Typically an accountant engaged to compile financial statements is fairly knowledgeable about the reporting entity.  The accountant may have obtained information by making those inquiries that are required by accounting pronouncements, or through other professional services performed by the accountant on behalf of the reporting entity.  It is not uncommon for an accountant to have a long‑term relationship with the reporting entity and to perform many different types of professional services for that entity.  Other services that the accountant may have performed might include tax advice and return preparation, bookkeeping, computer consultation, accounting system design, business and finance consulting, depreciation calculation assistance, account receivable management and valuation, or cash account management and reconciliation.  Thus, regardless of actual procedures performed by an accountant during a compilation engagement, it is not uncommon for that accountant to possess substantial additional information about the reporting entity.  The accountant may be required to consider that additional information when submitting the compilation report.

The following are some of the problem areas that an accountant engaged to compile financial statements may, or possibly should, become aware of while completing that compilation engagement or while performing other prior work on behalf of the reporting entity.

Disclosures.  Generally Accepted Accounting Principles ("GAAP") require that disclosures be made with financial statements.  An accountant may compile financial statements that omit disclosures required by GAAP if the compilation report contains an additional paragraph stating (1) that management has elected to omit the disclosures, and (2) that if the disclosures had been included they might influence the user's conclusions.  However, disclosures may not be omitted if, based on the accountant's knowledge, the omission is intended to mislead users of the financial statements.  The accountant must skeptically question why management wants to omit disclosures with a view toward erring on the side of concluding that disclosures are necessary.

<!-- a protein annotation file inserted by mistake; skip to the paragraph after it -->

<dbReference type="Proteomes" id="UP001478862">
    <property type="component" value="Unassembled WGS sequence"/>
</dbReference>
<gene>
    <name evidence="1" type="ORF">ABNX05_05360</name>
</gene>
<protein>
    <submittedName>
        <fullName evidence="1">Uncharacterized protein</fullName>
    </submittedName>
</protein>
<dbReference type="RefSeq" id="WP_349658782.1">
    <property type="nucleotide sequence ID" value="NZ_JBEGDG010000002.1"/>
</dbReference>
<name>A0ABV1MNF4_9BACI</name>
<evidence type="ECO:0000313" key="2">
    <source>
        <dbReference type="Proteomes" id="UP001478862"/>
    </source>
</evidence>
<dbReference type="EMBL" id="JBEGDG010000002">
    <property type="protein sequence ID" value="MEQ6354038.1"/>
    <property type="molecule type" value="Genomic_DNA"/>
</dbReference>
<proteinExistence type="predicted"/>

Uncertainties.  GAAP requires disclosure of uncertainties or contingencies such as litigation exposure, contracts that are in dispute, possible tax position liability exposure, or the potential cost of environmental cleanup.  A reporting entity on the accrual method of accounting must accrue to the financial statements the estimated amount of a contingent liability that is probable to actually occur.  The estimated amount of a contingent liability that is reasonably possible to occur is not accrued to the financial statements, but must be disclosed in the footnotes to the financial statements.  Although a reporting entity on the cash method of accounting may not be required to accrue a contingent liability that is probable to occur, footnote disclosure of the estimated amount of that contingency or of the estimated amount of a contingency that is reasonably possible to occur may be necessary.  If the accountant becomes aware of an uncertainty issue he or she must discuss that matter with management, consider disclosing the uncertainty in the compilation report if the accountant believes disclosure would be sufficient, or withdraw from the engagement.  Alternatively, in appropriate but generally limited circumstances management may elect to omit disclosure of uncertainties, but as discussed above, the accountant must carefully evaluate any decision by management to omit disclosures.  Inconsistencies in the application of acceptable accounting principles are treated in a like manner.

Going Concern.  The ability of the reporting entity to continue as a going concern, that is, to continue in business for the following year, is a form of uncertainty.  Similar to the above discussion relating to uncertainties, if the accountant becomes aware of conditions that indicate a going concern problem he or she must discuss the matter with the management, consider disclosing the going concern uncertainty in the compilation report, or withdraw from the engagement.  Alternatively, in appropriate but generally limited circumstances, with the acquiescence of the compiling accountant, management may elect to omit the disclosure of a going concern issue.